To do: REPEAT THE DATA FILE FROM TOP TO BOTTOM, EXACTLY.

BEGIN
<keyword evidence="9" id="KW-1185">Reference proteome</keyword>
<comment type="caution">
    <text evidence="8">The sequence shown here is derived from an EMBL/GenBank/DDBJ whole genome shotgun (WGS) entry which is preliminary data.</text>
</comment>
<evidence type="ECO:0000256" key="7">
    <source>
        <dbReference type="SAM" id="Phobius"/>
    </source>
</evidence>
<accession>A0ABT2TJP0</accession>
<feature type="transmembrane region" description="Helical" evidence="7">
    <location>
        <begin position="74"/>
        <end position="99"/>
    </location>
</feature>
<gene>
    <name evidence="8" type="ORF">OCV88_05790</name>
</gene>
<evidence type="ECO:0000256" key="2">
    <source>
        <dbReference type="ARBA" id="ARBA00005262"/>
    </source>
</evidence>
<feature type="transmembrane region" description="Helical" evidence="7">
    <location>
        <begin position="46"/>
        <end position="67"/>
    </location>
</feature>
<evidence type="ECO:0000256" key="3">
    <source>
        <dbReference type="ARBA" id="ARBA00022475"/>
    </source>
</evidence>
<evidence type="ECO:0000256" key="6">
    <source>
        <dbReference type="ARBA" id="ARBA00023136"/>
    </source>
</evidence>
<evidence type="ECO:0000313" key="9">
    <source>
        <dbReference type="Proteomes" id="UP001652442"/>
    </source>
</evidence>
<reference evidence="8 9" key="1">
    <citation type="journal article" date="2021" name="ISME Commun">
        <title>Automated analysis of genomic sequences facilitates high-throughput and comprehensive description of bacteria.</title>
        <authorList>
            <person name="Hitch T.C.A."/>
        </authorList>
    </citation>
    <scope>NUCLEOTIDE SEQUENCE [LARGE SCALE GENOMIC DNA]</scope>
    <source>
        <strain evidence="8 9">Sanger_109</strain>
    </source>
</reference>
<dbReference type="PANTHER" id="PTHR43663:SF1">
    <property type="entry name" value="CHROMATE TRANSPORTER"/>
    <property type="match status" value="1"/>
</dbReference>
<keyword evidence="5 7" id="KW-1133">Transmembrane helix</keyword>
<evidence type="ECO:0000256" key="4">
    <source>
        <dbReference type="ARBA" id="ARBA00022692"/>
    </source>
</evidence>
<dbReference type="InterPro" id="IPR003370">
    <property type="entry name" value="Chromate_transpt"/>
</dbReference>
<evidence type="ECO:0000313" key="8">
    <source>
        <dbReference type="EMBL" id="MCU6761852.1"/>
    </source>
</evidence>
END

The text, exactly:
<keyword evidence="9" id="KW-1185">Reference proteome</keyword>
<comment type="caution">
    <text evidence="8">The sequence shown here is derived from an EMBL/GenBank/DDBJ whole genome shotgun (WGS) entry which is preliminary data.</text>
</comment>
<evidence type="ECO:0000256" key="7">
    <source>
        <dbReference type="SAM" id="Phobius"/>
    </source>
</evidence>
<accession>A0ABT2TJP0</accession>
<feature type="transmembrane region" description="Helical" evidence="7">
    <location>
        <begin position="74"/>
        <end position="99"/>
    </location>
</feature>
<gene>
    <name evidence="8" type="ORF">OCV88_05790</name>
</gene>
<evidence type="ECO:0000256" key="2">
    <source>
        <dbReference type="ARBA" id="ARBA00005262"/>
    </source>
</evidence>
<feature type="transmembrane region" description="Helical" evidence="7">
    <location>
        <begin position="46"/>
        <end position="67"/>
    </location>
</feature>
<evidence type="ECO:0000256" key="3">
    <source>
        <dbReference type="ARBA" id="ARBA00022475"/>
    </source>
</evidence>
<evidence type="ECO:0000256" key="6">
    <source>
        <dbReference type="ARBA" id="ARBA00023136"/>
    </source>
</evidence>
<evidence type="ECO:0000313" key="9">
    <source>
        <dbReference type="Proteomes" id="UP001652442"/>
    </source>
</evidence>
<reference evidence="8 9" key="1">
    <citation type="journal article" date="2021" name="ISME Commun">
        <title>Automated analysis of genomic sequences facilitates high-throughput and comprehensive description of bacteria.</title>
        <authorList>
            <person name="Hitch T.C.A."/>
        </authorList>
    </citation>
    <scope>NUCLEOTIDE SEQUENCE [LARGE SCALE GENOMIC DNA]</scope>
    <source>
        <strain evidence="8 9">Sanger_109</strain>
    </source>
</reference>
<dbReference type="PANTHER" id="PTHR43663:SF1">
    <property type="entry name" value="CHROMATE TRANSPORTER"/>
    <property type="match status" value="1"/>
</dbReference>
<keyword evidence="5 7" id="KW-1133">Transmembrane helix</keyword>
<evidence type="ECO:0000256" key="4">
    <source>
        <dbReference type="ARBA" id="ARBA00022692"/>
    </source>
</evidence>
<dbReference type="InterPro" id="IPR003370">
    <property type="entry name" value="Chromate_transpt"/>
</dbReference>
<evidence type="ECO:0000313" key="8">
    <source>
        <dbReference type="EMBL" id="MCU6761852.1"/>
    </source>
</evidence>